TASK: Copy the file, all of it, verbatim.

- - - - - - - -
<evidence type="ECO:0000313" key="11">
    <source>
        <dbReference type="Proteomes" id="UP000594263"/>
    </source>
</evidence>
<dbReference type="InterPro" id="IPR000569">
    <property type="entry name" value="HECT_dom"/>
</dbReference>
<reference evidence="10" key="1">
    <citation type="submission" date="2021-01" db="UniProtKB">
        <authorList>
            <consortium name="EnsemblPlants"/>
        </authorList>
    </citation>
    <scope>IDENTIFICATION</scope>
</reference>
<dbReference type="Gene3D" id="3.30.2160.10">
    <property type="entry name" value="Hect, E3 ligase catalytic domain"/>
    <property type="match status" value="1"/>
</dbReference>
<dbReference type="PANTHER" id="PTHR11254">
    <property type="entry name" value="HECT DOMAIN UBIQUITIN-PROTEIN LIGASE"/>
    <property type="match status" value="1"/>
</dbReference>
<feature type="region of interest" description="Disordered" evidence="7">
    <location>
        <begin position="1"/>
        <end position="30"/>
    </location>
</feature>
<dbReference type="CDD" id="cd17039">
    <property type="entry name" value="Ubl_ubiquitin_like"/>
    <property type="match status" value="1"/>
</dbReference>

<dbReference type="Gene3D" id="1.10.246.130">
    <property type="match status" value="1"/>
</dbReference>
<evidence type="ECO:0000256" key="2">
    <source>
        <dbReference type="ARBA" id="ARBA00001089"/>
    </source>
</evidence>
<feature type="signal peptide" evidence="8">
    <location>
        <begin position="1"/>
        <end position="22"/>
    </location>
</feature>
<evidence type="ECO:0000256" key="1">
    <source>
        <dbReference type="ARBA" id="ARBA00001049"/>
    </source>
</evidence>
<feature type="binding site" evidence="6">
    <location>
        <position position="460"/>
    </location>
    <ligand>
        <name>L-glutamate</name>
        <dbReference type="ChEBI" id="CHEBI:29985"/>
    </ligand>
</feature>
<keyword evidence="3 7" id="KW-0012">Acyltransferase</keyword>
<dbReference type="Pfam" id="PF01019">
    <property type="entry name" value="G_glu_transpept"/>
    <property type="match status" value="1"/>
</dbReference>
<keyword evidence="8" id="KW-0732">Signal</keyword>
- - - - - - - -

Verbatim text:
<evidence type="ECO:0000313" key="11">
    <source>
        <dbReference type="Proteomes" id="UP000594263"/>
    </source>
</evidence>
<dbReference type="InterPro" id="IPR000569">
    <property type="entry name" value="HECT_dom"/>
</dbReference>
<reference evidence="10" key="1">
    <citation type="submission" date="2021-01" db="UniProtKB">
        <authorList>
            <consortium name="EnsemblPlants"/>
        </authorList>
    </citation>
    <scope>IDENTIFICATION</scope>
</reference>
<dbReference type="Gene3D" id="3.30.2160.10">
    <property type="entry name" value="Hect, E3 ligase catalytic domain"/>
    <property type="match status" value="1"/>
</dbReference>
<dbReference type="PANTHER" id="PTHR11254">
    <property type="entry name" value="HECT DOMAIN UBIQUITIN-PROTEIN LIGASE"/>
    <property type="match status" value="1"/>
</dbReference>
<feature type="region of interest" description="Disordered" evidence="7">
    <location>
        <begin position="1"/>
        <end position="30"/>
    </location>
</feature>
<dbReference type="CDD" id="cd17039">
    <property type="entry name" value="Ubl_ubiquitin_like"/>
    <property type="match status" value="1"/>
</dbReference>

<dbReference type="Gene3D" id="1.10.246.130">
    <property type="match status" value="1"/>
</dbReference>
<evidence type="ECO:0000256" key="2">
    <source>
        <dbReference type="ARBA" id="ARBA00001089"/>
    </source>
</evidence>
<feature type="signal peptide" evidence="8">
    <location>
        <begin position="1"/>
        <end position="22"/>
    </location>
</feature>
<evidence type="ECO:0000256" key="1">
    <source>
        <dbReference type="ARBA" id="ARBA00001049"/>
    </source>
</evidence>
<feature type="binding site" evidence="6">
    <location>
        <position position="460"/>
    </location>
    <ligand>
        <name>L-glutamate</name>
        <dbReference type="ChEBI" id="CHEBI:29985"/>
    </ligand>
</feature>
<keyword evidence="3 7" id="KW-0012">Acyltransferase</keyword>
<dbReference type="Pfam" id="PF01019">
    <property type="entry name" value="G_glu_transpept"/>
    <property type="match status" value="1"/>
</dbReference>
<keyword evidence="8" id="KW-0732">Signal</keyword>